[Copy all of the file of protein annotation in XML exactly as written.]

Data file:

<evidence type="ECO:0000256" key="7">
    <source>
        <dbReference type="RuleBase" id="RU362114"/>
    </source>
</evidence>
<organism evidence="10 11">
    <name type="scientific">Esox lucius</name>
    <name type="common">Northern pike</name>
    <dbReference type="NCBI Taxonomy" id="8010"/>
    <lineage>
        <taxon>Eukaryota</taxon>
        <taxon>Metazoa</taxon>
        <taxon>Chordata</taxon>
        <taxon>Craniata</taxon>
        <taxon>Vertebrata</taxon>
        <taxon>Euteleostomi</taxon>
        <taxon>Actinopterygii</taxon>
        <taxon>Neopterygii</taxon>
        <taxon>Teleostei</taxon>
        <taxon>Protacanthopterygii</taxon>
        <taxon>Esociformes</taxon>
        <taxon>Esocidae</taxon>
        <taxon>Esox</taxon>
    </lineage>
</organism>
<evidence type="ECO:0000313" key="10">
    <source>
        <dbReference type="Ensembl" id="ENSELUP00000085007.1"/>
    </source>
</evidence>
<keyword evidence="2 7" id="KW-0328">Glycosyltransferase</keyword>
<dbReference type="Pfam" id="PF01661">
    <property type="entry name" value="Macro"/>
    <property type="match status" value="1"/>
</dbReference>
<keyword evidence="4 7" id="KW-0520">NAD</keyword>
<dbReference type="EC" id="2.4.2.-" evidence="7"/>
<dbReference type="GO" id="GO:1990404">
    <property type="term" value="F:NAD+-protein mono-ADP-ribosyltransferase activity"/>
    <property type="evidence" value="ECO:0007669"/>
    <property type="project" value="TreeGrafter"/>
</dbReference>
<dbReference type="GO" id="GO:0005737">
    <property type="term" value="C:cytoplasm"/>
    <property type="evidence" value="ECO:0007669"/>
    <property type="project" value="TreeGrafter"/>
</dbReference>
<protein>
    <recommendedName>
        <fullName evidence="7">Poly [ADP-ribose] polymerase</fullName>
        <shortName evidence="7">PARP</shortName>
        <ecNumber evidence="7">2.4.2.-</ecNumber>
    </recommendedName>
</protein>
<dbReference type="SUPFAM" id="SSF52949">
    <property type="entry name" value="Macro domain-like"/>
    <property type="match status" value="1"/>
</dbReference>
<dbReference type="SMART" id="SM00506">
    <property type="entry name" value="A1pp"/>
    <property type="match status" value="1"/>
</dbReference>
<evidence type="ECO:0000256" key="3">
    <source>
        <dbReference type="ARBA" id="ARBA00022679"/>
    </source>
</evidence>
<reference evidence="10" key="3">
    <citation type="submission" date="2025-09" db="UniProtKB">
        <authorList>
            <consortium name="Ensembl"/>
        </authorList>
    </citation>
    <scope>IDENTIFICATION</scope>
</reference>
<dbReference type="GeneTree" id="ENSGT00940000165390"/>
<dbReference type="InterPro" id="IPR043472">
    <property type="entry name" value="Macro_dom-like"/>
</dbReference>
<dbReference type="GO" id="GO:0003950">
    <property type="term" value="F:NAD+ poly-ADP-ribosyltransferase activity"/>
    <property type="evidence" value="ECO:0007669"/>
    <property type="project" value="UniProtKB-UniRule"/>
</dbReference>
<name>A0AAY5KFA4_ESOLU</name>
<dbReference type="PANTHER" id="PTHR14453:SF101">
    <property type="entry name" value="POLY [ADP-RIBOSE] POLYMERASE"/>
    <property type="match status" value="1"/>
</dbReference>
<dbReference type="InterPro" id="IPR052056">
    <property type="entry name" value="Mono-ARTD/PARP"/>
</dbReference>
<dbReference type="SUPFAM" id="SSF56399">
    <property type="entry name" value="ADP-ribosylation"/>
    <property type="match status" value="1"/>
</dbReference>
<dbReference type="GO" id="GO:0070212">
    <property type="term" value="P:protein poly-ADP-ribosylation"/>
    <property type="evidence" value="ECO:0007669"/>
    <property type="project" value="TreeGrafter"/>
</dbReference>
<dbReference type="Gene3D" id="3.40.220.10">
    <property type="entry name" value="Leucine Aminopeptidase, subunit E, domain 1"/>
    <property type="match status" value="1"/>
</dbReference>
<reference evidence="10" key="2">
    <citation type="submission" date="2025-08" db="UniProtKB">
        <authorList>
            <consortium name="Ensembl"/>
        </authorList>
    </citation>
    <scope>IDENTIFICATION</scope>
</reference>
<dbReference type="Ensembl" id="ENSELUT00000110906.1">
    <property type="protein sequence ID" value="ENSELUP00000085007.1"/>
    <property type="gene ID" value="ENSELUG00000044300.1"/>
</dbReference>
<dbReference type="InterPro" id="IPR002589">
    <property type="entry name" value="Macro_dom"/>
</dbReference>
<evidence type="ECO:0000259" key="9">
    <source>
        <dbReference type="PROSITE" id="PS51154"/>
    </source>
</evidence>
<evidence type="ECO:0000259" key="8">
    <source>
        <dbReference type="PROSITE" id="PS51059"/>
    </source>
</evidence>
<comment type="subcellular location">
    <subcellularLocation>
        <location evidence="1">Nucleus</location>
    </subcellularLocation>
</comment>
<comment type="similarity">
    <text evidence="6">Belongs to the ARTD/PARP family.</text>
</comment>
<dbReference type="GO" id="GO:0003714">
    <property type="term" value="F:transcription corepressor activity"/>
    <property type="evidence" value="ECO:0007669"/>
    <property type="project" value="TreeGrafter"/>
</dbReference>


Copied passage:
<evidence type="ECO:0000256" key="7">
    <source>
        <dbReference type="RuleBase" id="RU362114"/>
    </source>
</evidence>
<organism evidence="10 11">
    <name type="scientific">Esox lucius</name>
    <name type="common">Northern pike</name>
    <dbReference type="NCBI Taxonomy" id="8010"/>
    <lineage>
        <taxon>Eukaryota</taxon>
        <taxon>Metazoa</taxon>
        <taxon>Chordata</taxon>
        <taxon>Craniata</taxon>
        <taxon>Vertebrata</taxon>
        <taxon>Euteleostomi</taxon>
        <taxon>Actinopterygii</taxon>
        <taxon>Neopterygii</taxon>
        <taxon>Teleostei</taxon>
        <taxon>Protacanthopterygii</taxon>
        <taxon>Esociformes</taxon>
        <taxon>Esocidae</taxon>
        <taxon>Esox</taxon>
    </lineage>
</organism>
<evidence type="ECO:0000313" key="10">
    <source>
        <dbReference type="Ensembl" id="ENSELUP00000085007.1"/>
    </source>
</evidence>
<keyword evidence="2 7" id="KW-0328">Glycosyltransferase</keyword>
<dbReference type="Pfam" id="PF01661">
    <property type="entry name" value="Macro"/>
    <property type="match status" value="1"/>
</dbReference>
<keyword evidence="4 7" id="KW-0520">NAD</keyword>
<dbReference type="EC" id="2.4.2.-" evidence="7"/>
<dbReference type="GO" id="GO:1990404">
    <property type="term" value="F:NAD+-protein mono-ADP-ribosyltransferase activity"/>
    <property type="evidence" value="ECO:0007669"/>
    <property type="project" value="TreeGrafter"/>
</dbReference>
<dbReference type="GO" id="GO:0005737">
    <property type="term" value="C:cytoplasm"/>
    <property type="evidence" value="ECO:0007669"/>
    <property type="project" value="TreeGrafter"/>
</dbReference>
<protein>
    <recommendedName>
        <fullName evidence="7">Poly [ADP-ribose] polymerase</fullName>
        <shortName evidence="7">PARP</shortName>
        <ecNumber evidence="7">2.4.2.-</ecNumber>
    </recommendedName>
</protein>
<dbReference type="SUPFAM" id="SSF52949">
    <property type="entry name" value="Macro domain-like"/>
    <property type="match status" value="1"/>
</dbReference>
<dbReference type="SMART" id="SM00506">
    <property type="entry name" value="A1pp"/>
    <property type="match status" value="1"/>
</dbReference>
<evidence type="ECO:0000256" key="3">
    <source>
        <dbReference type="ARBA" id="ARBA00022679"/>
    </source>
</evidence>
<reference evidence="10" key="3">
    <citation type="submission" date="2025-09" db="UniProtKB">
        <authorList>
            <consortium name="Ensembl"/>
        </authorList>
    </citation>
    <scope>IDENTIFICATION</scope>
</reference>
<dbReference type="GeneTree" id="ENSGT00940000165390"/>
<dbReference type="InterPro" id="IPR043472">
    <property type="entry name" value="Macro_dom-like"/>
</dbReference>
<dbReference type="GO" id="GO:0003950">
    <property type="term" value="F:NAD+ poly-ADP-ribosyltransferase activity"/>
    <property type="evidence" value="ECO:0007669"/>
    <property type="project" value="UniProtKB-UniRule"/>
</dbReference>
<name>A0AAY5KFA4_ESOLU</name>
<dbReference type="PANTHER" id="PTHR14453:SF101">
    <property type="entry name" value="POLY [ADP-RIBOSE] POLYMERASE"/>
    <property type="match status" value="1"/>
</dbReference>
<dbReference type="InterPro" id="IPR052056">
    <property type="entry name" value="Mono-ARTD/PARP"/>
</dbReference>
<dbReference type="SUPFAM" id="SSF56399">
    <property type="entry name" value="ADP-ribosylation"/>
    <property type="match status" value="1"/>
</dbReference>
<dbReference type="GO" id="GO:0070212">
    <property type="term" value="P:protein poly-ADP-ribosylation"/>
    <property type="evidence" value="ECO:0007669"/>
    <property type="project" value="TreeGrafter"/>
</dbReference>
<dbReference type="Gene3D" id="3.40.220.10">
    <property type="entry name" value="Leucine Aminopeptidase, subunit E, domain 1"/>
    <property type="match status" value="1"/>
</dbReference>
<reference evidence="10" key="2">
    <citation type="submission" date="2025-08" db="UniProtKB">
        <authorList>
            <consortium name="Ensembl"/>
        </authorList>
    </citation>
    <scope>IDENTIFICATION</scope>
</reference>
<dbReference type="Ensembl" id="ENSELUT00000110906.1">
    <property type="protein sequence ID" value="ENSELUP00000085007.1"/>
    <property type="gene ID" value="ENSELUG00000044300.1"/>
</dbReference>
<dbReference type="InterPro" id="IPR002589">
    <property type="entry name" value="Macro_dom"/>
</dbReference>
<evidence type="ECO:0000259" key="9">
    <source>
        <dbReference type="PROSITE" id="PS51154"/>
    </source>
</evidence>
<evidence type="ECO:0000259" key="8">
    <source>
        <dbReference type="PROSITE" id="PS51059"/>
    </source>
</evidence>
<comment type="subcellular location">
    <subcellularLocation>
        <location evidence="1">Nucleus</location>
    </subcellularLocation>
</comment>
<comment type="similarity">
    <text evidence="6">Belongs to the ARTD/PARP family.</text>
</comment>
<dbReference type="GO" id="GO:0003714">
    <property type="term" value="F:transcription corepressor activity"/>
    <property type="evidence" value="ECO:0007669"/>
    <property type="project" value="TreeGrafter"/>
</dbReference>